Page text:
Socratic Society Scholars Scramble for Students

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Socratic Society Scholars Scramble for Students

Hal Conte

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Bucks’ Newtown Socratic Society is attempting to build club funds and take on new members as the end of the fall semester approaches.

“We need a budget for food and drinks, possibly posters,” said Mark Cobb, professor of philosophy and founder of the club at Bucks. “Of course we’d love to go on a trip, but where would we go?”

The club has existed for multiple years, with the number of members shifting depending upon the circumstances. “At some points, it had no members. It had twenty people at one point,” club member Brian Deley said.

The most recent meeting of the club, which gathers in the lobby of Founders’ Hall, was host to a discussion that touched on scientific, geographical, and religious topics.

Arguments raged over whether computer viruses were a form of life. Hunter Curry argued against the notion, saying, “A computer virus is a self-replicating process, but isn’t considered life.”

Nick Benedetto begged to differ, “Viruses aren’t alive, but computers may be. They fulfill all the philosophical requirements.”

Perhaps more controversially, club members debated organized religion. “Religion is a background ideology today,” Benedetto said. “It is going away because people just want to listen to all arguments these days.”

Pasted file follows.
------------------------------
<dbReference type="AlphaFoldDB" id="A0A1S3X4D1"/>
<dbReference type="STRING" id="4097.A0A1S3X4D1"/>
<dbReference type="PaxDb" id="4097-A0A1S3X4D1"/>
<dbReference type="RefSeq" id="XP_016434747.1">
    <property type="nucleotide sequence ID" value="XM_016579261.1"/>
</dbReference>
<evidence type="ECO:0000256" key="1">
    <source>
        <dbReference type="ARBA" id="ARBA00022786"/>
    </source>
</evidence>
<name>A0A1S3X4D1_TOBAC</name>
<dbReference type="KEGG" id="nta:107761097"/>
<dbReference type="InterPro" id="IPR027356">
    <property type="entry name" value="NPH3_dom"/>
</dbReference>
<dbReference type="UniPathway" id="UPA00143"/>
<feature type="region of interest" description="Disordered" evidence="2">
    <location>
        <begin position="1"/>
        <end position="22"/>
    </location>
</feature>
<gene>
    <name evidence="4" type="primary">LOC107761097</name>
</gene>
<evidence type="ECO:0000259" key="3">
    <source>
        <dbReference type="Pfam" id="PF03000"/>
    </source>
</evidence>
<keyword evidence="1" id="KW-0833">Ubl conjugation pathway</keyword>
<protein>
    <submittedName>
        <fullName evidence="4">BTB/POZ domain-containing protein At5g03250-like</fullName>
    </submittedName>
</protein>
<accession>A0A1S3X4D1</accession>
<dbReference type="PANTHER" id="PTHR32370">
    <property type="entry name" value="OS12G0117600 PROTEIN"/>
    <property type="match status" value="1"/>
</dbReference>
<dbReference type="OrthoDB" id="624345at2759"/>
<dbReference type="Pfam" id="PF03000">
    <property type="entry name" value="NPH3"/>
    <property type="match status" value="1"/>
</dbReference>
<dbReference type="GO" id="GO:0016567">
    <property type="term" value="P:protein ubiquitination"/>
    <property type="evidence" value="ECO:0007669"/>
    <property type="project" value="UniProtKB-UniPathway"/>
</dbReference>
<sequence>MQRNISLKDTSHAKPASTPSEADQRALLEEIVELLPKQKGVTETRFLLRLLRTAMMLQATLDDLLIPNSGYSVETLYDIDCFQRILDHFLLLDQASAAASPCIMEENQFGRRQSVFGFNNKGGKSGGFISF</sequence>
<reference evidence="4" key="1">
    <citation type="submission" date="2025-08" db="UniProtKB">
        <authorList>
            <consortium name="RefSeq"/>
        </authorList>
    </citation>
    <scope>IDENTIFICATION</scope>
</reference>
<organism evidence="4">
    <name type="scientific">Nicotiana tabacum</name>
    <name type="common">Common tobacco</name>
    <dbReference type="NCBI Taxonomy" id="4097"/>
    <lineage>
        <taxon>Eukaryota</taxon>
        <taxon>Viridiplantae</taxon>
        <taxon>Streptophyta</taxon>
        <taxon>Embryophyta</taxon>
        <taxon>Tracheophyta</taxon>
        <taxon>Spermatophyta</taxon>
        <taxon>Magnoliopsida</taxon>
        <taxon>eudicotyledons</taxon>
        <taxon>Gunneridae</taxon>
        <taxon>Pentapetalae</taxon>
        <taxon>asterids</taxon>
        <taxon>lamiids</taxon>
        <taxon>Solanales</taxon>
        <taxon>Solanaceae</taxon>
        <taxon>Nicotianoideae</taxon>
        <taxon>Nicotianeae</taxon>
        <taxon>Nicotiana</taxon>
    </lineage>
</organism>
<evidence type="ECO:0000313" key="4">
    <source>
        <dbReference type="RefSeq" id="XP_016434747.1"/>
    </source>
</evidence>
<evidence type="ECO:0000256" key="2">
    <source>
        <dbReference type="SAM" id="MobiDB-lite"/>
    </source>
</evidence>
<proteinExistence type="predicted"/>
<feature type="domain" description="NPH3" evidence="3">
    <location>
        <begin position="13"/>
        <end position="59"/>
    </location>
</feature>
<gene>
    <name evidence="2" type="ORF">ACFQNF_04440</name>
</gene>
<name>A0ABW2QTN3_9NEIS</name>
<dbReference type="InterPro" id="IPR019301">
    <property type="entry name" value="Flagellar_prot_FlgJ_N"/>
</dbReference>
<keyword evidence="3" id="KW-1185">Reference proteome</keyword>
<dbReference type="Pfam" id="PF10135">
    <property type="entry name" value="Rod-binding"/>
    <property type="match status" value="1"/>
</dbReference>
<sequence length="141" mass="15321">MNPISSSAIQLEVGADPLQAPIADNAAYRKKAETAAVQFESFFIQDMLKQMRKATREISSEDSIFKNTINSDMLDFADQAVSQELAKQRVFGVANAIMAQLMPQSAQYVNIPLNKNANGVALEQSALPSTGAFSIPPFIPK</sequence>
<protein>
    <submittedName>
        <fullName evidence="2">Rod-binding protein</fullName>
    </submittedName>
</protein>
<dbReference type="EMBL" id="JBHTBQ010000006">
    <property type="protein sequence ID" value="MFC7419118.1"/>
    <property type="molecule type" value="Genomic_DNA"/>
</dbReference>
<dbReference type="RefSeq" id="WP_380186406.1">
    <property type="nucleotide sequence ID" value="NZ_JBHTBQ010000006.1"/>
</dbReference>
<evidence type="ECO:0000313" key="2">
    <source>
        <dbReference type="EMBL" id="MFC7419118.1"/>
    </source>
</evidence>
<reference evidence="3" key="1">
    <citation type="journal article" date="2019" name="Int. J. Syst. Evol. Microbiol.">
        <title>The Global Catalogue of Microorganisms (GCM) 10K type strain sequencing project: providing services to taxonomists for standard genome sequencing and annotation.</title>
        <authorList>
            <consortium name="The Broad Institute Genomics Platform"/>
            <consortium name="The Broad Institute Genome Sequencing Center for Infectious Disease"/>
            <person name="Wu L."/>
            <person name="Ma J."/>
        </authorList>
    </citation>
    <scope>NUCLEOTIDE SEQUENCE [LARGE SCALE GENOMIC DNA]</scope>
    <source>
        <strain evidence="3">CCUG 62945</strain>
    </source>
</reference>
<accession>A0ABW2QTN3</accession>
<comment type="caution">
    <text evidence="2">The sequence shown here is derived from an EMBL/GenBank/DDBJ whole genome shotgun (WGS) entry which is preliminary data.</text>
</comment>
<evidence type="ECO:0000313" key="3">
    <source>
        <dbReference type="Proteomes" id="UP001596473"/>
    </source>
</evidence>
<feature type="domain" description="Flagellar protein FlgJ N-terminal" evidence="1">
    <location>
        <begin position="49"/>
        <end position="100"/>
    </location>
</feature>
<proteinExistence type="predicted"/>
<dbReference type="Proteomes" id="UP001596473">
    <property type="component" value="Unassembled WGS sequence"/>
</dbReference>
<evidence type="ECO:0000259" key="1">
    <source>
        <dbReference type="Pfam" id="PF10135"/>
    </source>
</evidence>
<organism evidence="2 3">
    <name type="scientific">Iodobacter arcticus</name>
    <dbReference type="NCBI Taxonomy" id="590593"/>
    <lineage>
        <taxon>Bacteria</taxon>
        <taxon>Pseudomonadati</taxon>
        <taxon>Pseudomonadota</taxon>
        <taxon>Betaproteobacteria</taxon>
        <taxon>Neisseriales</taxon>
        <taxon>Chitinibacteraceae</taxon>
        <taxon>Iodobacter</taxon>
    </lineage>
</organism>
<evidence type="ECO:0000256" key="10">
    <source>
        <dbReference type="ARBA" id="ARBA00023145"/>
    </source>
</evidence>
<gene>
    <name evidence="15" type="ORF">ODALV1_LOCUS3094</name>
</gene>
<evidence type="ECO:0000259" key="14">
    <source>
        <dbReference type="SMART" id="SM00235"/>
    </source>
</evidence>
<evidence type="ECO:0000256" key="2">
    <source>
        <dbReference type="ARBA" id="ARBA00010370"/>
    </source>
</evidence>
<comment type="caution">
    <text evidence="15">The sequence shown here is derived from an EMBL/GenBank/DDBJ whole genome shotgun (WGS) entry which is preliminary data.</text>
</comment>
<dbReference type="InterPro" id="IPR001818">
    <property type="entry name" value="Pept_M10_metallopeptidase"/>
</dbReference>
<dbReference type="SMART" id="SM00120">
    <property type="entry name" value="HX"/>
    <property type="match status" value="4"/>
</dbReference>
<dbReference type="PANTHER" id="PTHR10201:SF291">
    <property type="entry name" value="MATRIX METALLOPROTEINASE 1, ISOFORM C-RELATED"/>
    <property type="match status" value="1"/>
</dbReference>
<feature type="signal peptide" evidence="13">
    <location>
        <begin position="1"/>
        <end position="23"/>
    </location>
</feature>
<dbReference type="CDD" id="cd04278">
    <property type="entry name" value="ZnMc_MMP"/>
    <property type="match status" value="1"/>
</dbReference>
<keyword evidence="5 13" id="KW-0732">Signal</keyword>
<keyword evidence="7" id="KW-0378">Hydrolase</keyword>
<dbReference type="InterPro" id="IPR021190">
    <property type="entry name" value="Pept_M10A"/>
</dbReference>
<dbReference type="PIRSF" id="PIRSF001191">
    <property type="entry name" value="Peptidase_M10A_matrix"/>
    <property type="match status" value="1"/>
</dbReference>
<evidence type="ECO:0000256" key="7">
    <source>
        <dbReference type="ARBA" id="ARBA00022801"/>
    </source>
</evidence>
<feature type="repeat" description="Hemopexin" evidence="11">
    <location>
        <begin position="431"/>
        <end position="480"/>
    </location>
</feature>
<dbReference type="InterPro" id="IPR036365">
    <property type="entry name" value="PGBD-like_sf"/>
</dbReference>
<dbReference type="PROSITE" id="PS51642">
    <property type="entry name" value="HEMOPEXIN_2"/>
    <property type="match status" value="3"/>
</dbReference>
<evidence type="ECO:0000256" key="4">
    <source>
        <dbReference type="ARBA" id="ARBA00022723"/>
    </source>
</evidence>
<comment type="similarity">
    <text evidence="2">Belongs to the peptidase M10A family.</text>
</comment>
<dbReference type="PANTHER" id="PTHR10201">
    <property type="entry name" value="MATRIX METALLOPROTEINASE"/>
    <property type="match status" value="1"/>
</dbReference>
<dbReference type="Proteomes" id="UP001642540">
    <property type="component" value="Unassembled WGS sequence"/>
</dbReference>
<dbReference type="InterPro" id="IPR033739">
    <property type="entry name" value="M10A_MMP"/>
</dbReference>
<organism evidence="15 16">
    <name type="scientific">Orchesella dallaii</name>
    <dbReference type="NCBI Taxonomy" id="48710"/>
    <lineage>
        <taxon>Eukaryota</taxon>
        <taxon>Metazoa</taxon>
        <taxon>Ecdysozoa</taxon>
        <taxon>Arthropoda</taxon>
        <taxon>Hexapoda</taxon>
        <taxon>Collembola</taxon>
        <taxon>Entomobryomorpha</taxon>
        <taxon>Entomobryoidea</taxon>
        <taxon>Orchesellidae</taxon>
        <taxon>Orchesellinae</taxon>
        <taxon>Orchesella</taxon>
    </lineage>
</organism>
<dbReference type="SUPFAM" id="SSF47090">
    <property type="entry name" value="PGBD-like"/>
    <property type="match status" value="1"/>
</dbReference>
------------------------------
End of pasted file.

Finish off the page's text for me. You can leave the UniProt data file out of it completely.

“Religion – organized religion – predates government, but it gets taken over and manipulated by governments,” Deley responded.

Many members of the club seem to be scholars. “We’ve discussed Nietzsche and Socrates. And we plan to discuss more casual stuff in the future,” Cobb said.

Usually, however, the club is relatively low-key. “The class is pretty communal. We go off on tangents about just random stuff,” Curry said. Many jokes are exchanged.

Deley shared that he had recently found an encyclopedia of philosophy in the library. “That was the end of my day. I couldn’t stop reading. I was ten minutes late to class. It was actually quite recent – from the nineties or the early 2000s.”

“That’s two decades old,” Curry replied. “For philosophy, something from the nineties is from ten minutes ago!” Cobb joked.

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